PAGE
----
None of the images on this site are taken from my home in Vista, San Diego County, California. I don't image at home because of the light pollution which limits exposure times and interferes with the subtle details in CCD images of celestial objects. Therefore, my imaging setup is portable and I travel to dark sky locations.
Please click on the tabs below for information on some of the locations at which I have taken the images on these pages.
Blair Valley, Anza-Borrego Desert State Park, San Diego County, California
I use various areas in San Diego County's Anza-Borrego Desert State Park for imaging. The site shown above is just 50 miles from downtown San Diego as the crow flies. Although not a true "dark-sky" site, light domes from San Diego, Imperial Valley and the Coachella Valley ring the park, it is dark enough for excellent CCD imaging. Little Blair Valley, which is a dry lake bed, is just down the road and is a popular local imaging and observing area. The benefits of this site include excellent weather and low humidity. This site is less than a 2 hour drive from my home.
Little Blair Valley, Anza-Borrego Desert State Park, San Diego County, California
Because it is relatively near to the population centers of San Diego County, Little Blair Valley is a favorite new moon location for visual enthusiasts as well as for imagers. As with Blair Valley [which is just over the ridge to the west], Little Blair Valley is not a true "dark-sky" site, light domes from San Diego, Imperial Valley and the Coachella Valley ring the park.
Organ Pipe Cactus National Monument, Arizona
The Organ Pipe Cactus National Monument is located in southern Arizona at the Mexican border. This is a very good dark sky site. I rate the site as a 9 of 10 for CCD imaging and an 8 of 10 for film photography. There is a small Mexican border town 5 miles to the south that creates some light pollution to the south, thus the "8" and "9" ratings. This is a spectacular desert camp. The main campground has more than 200 sites, most of which come with a 40+ foot long concrete pad designed to accommodate large RVs. Telescopes can easily be set up on the concrete RV pad. There are flush toilets and running water. The park also has a primitive camp with 4-5 sites that do not allow RVs or trailers. The primitive camp, which is 10 miles to the north of the main camp, is not impacted by light pollution. I recommend both park locations for CCD imaging. The primitive camp is best for film.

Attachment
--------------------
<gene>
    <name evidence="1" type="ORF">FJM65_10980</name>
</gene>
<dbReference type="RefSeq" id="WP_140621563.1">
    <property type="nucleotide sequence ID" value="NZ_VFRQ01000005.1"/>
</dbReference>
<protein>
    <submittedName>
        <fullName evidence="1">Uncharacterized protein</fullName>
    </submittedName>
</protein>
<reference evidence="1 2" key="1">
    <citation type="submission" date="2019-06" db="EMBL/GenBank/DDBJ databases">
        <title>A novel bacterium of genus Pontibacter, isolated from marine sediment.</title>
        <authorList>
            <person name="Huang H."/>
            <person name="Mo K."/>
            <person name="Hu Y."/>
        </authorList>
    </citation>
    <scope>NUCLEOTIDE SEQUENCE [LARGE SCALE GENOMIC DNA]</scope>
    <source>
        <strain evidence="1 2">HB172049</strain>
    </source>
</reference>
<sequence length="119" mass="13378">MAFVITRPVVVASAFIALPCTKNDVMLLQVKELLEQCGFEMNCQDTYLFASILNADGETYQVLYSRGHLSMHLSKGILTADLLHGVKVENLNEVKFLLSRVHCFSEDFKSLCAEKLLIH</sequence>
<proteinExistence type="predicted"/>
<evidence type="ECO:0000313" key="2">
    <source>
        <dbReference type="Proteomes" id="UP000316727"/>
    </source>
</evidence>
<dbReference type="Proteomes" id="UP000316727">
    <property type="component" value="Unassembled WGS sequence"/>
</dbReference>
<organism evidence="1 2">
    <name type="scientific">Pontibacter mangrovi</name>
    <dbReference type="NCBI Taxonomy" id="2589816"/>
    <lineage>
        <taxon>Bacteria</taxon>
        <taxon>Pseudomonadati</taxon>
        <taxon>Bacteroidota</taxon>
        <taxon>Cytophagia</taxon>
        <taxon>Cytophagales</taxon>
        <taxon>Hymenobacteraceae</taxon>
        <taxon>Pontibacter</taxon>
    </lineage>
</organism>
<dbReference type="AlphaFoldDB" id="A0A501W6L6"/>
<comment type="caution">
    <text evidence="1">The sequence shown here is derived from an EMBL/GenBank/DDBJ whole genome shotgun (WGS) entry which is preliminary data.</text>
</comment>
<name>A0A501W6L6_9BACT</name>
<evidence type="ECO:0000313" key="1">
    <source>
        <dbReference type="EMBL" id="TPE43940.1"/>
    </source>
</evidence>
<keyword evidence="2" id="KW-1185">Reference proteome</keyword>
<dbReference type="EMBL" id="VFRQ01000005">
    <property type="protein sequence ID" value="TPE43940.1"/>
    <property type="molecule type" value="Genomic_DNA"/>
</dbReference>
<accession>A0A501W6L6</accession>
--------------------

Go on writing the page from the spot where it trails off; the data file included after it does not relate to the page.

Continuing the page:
Desert Center, Riverside County, California
Desert Center is located approximately one hours drive east of Palm Springs on I-10. This site pictured above is located approximately 10 miles north of I-40 on BLM land at the eastern tip of the Joshua Tree National Park. This site has very dark skies for a southern California location with only a small light dome from a small town to the east. However, at 900 feet, this is a winter time site only. There are no campgrounds or amenities here. The up side is that there aren't any campground fees either. I rate this as a "9+" site for both film and CCD.
Mt. Laguna, Cleveland National Forest, San Diego County, California